While I was urging my happy little heart to make up its mind, I pushed the panic button. I had lasted less than a cowardly three minutes. I had completely and utterly flunked the MRI. Again.

Well, Spine Specialist happily forgave me because I’m such a doer. I stretch and work out my core, and buy new chairs to sit in. And I chant Louise Hay affirmations about moving confidently into my future (although I don’t tell the Spine Specialist that one.) My back is better and I’m determined it is going to GET WELL.

But here is my question for the medical profession. If we can put a man on the moon, find water on Mars, and transplant hearts and faces, how come we can’t make an MRI that lets you have a pleasant chat with the technician the same way you can with an x-ray? I mean get real. Who actually wants to be stuffed into a tiny tube and subjected to all the joy of having a jack hammer go off above you every so many minutes? Who said that is utterly benign activity? Definitely NOT ME! I think the attorney who gave the Bush administration the legal opinion that water boarding was just fine, should have suggested the MRI instead. Those guys would have cracked in a heartbeat. (Especially if they have hearts like mine that sometimes stop to Make Up Their Minds.) And I’m sure the Geneva Convention wouldn’t have batted an eyelash.



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For a week or more, I have had a conch shell in my right ear. The doctor called it an ear infection and said the ear is blocked with fluid, but I know the sound of the sea in a conch shell when I hear it. Sorry doc.

Now the sound of the sea is romantic. But with a conch shell I can put it down when I’ve had enough romance and use my ear for other things. But having an actual conch shell living in my ear is not working out. Do you know how hard it is to practice clarinet with just one good ear? (Ok, never mind that I still play sharp with two good ears. Working on it.)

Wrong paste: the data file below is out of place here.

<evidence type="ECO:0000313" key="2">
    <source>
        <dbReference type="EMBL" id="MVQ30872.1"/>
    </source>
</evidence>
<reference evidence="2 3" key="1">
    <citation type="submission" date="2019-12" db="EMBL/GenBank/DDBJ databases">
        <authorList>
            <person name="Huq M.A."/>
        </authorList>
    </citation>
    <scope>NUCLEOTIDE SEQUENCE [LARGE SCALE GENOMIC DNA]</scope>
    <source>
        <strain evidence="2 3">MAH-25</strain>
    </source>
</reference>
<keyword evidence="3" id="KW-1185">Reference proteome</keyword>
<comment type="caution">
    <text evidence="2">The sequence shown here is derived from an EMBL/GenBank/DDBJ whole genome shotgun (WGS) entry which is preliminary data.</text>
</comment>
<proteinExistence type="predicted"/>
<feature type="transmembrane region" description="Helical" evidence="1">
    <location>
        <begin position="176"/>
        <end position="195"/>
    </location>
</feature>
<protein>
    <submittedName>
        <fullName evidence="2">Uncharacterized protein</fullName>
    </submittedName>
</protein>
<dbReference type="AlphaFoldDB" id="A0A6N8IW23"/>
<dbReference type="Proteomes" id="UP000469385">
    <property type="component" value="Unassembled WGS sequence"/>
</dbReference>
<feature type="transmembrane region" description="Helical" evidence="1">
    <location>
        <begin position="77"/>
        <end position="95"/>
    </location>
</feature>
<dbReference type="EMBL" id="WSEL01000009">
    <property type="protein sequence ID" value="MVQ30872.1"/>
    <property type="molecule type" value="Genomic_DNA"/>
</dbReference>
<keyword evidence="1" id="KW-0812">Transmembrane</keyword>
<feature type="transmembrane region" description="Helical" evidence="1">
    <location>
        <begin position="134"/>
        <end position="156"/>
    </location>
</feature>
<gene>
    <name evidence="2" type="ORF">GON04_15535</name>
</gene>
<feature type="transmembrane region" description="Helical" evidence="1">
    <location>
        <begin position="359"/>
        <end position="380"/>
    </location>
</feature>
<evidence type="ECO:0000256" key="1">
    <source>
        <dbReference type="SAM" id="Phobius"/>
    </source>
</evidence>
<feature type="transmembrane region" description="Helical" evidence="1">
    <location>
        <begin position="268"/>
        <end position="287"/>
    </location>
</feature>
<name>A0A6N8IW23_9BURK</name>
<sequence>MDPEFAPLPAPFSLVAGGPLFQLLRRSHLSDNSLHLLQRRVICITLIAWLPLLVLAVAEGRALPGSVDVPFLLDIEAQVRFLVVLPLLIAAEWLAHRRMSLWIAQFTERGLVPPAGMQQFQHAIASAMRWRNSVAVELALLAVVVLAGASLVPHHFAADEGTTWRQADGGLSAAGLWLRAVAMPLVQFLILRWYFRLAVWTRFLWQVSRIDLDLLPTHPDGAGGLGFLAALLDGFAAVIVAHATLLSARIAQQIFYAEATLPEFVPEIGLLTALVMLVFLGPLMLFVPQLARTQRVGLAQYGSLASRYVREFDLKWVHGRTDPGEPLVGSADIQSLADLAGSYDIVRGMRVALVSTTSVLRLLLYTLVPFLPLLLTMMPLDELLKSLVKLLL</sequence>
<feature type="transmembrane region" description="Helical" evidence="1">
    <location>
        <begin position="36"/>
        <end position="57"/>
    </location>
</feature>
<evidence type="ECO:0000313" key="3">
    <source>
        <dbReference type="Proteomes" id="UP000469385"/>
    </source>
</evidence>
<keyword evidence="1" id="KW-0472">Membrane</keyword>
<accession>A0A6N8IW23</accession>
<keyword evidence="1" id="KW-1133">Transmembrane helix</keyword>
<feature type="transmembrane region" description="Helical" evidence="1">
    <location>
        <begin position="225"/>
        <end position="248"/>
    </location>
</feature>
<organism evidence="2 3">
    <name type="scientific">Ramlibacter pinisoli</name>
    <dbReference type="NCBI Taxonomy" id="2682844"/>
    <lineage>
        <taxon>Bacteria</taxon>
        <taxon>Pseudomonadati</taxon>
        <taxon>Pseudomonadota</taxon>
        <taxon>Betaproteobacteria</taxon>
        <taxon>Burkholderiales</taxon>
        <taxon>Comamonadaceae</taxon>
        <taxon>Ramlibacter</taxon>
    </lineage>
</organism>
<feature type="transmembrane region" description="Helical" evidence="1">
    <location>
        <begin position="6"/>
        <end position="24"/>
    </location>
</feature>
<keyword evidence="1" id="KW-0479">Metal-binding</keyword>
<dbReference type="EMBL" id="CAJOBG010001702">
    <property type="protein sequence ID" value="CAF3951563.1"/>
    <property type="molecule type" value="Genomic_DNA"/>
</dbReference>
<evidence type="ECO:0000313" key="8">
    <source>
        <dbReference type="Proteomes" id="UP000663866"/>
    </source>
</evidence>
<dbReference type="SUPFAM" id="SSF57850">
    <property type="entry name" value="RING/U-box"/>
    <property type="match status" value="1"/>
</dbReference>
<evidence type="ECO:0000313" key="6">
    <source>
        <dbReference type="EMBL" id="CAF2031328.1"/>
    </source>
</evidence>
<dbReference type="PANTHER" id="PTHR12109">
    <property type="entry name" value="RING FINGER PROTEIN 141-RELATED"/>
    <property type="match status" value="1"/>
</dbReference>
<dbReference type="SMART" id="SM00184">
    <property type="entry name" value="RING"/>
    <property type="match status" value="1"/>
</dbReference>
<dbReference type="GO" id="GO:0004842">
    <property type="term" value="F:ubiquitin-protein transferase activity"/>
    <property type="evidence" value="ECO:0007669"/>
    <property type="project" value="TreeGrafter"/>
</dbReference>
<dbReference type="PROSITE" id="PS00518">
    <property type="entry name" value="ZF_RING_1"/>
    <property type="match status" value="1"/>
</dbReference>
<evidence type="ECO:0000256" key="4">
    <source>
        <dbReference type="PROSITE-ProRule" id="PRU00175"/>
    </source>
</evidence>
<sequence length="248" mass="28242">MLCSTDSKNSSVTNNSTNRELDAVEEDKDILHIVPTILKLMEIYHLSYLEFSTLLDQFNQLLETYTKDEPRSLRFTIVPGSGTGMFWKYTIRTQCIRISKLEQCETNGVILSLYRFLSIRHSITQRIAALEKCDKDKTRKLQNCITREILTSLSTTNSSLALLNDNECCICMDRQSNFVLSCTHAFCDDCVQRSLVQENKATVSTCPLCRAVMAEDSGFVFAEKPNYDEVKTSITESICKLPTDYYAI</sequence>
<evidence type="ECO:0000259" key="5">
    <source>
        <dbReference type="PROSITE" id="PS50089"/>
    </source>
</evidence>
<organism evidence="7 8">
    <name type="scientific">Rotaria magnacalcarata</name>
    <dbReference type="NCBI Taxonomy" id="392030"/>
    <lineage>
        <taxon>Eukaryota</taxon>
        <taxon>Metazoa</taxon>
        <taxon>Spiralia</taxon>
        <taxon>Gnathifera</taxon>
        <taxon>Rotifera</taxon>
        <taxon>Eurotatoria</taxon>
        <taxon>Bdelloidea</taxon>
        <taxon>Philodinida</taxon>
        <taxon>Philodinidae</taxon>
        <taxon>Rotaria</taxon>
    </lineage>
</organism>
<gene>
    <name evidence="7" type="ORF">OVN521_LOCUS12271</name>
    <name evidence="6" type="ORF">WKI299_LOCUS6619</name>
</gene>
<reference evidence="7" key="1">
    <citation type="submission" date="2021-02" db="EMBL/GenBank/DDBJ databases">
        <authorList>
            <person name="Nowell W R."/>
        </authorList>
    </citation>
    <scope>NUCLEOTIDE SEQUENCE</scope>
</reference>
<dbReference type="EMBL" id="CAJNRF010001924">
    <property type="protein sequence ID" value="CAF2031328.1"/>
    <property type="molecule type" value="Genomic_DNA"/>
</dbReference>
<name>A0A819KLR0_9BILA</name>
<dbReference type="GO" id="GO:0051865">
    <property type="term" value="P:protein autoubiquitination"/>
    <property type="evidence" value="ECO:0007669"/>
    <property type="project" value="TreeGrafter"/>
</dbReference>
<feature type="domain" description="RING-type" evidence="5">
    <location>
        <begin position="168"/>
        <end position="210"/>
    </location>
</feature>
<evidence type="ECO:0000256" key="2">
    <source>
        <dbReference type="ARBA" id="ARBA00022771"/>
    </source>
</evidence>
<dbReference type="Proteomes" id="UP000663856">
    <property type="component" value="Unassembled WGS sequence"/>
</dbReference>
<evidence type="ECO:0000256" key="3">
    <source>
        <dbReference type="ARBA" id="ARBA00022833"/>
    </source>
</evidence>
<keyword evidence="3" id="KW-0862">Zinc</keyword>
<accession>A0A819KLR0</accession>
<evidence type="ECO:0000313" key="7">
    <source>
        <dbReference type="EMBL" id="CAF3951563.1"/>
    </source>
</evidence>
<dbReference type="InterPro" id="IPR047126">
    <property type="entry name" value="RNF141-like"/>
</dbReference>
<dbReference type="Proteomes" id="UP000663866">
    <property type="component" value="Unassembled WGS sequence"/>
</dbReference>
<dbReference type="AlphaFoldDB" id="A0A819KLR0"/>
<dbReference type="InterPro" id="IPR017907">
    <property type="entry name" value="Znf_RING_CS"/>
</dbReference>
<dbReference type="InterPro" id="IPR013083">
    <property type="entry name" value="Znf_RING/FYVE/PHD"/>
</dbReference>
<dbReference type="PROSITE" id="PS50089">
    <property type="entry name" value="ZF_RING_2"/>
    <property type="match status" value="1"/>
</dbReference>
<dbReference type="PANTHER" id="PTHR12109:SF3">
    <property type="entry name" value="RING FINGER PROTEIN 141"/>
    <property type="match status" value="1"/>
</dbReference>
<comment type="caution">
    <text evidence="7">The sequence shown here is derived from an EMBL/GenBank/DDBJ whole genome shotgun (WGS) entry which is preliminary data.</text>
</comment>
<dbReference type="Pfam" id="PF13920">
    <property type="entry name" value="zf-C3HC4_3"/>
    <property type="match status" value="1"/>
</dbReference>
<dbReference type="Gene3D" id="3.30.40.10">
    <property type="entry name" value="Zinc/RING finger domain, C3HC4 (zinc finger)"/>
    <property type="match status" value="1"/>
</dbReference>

So this thing has to go. And soon. There are a number of theories about how to remove the conch shell. The doc favors antibiotics. Only problem: who decided all antibiotic pills have to be the actual diameter of my throat? Choking to death is not an option for getting well. So just like any pediatric victim of an ear infection, I have a brown bottle of cherry flavored liquid and a squirting teaspoon dispenser. So far the results from option one are not stellar.

Option two. Holistic healing. Being a fan of Louise Hay, when some part of my otherwise reliable physical self is on the blink, I run for You Can Heal Your Life. I admit to loving the entire story of this book. Overcoming the odds and optimism. And I met Ms. Hay once in person and was totally charmed. But, the truth is, the chart in the back of symptoms and affirmations is a hypochondriac’s dream. (Don’t I wish the conch shell in my ear were just hypochondria. I’d have it out of there in a heart beat. Or thought beat, I guess.) (Notice cool use of the subjunctive to demonstrate the conch is not hypochondria. Only English majors even remember what a subjunctive is.)

Anyway, according to the chart, I developed this annoying symptom, not to romance the sea in my ear, but because I am “Angry. Not wanting to hear. Too much turmoil and my parents are arguing.” Well, if I am angry, I have no idea why. I do want to hear. Any yes, my parents were champion arguers but one of them has been dead for more than thirty years, and I haven’t lived with the other one for even longer.  Granted she is probably is still arguing alone,  but I can’t hear her with either ear.

But a good affirmation or two can’t hurt. So I am chanting, “Harmony surrounds me. I listen with love to the pleasant and the good. I am a center for love.” I like the last one, a lot. And after chanting these at least once, the conch vanished for about three minutes. Really. Like Elvis, it left the building. But not for long. So now I am an antibiotic swigging, chanting host to a conch shell in my ear. Perks: cherry taste of the med, and feeling good when I say “I am a center for love.” Downside: well, we know that one.

Option three. The Abraham-Hicks approach: that which you dwell on gets bigger. So DON’T THINK ABOUT IT. Kind of difficult when you are trying to HEAR, but I’m game.

Option four and final option for now: Go fill up the bathroom with steam from the shower and breath it to open my sinuses and hopefully, my ear.  Hey, it’s pleasant, harmless, and tasteless, and I can chant while I don’t think about the ocean roaring in my ear! And I can light the lavender candle to banish the anger I didn’t know I had. (Still skeptical about that one.) Will let you know when Elvis leaves the building for good.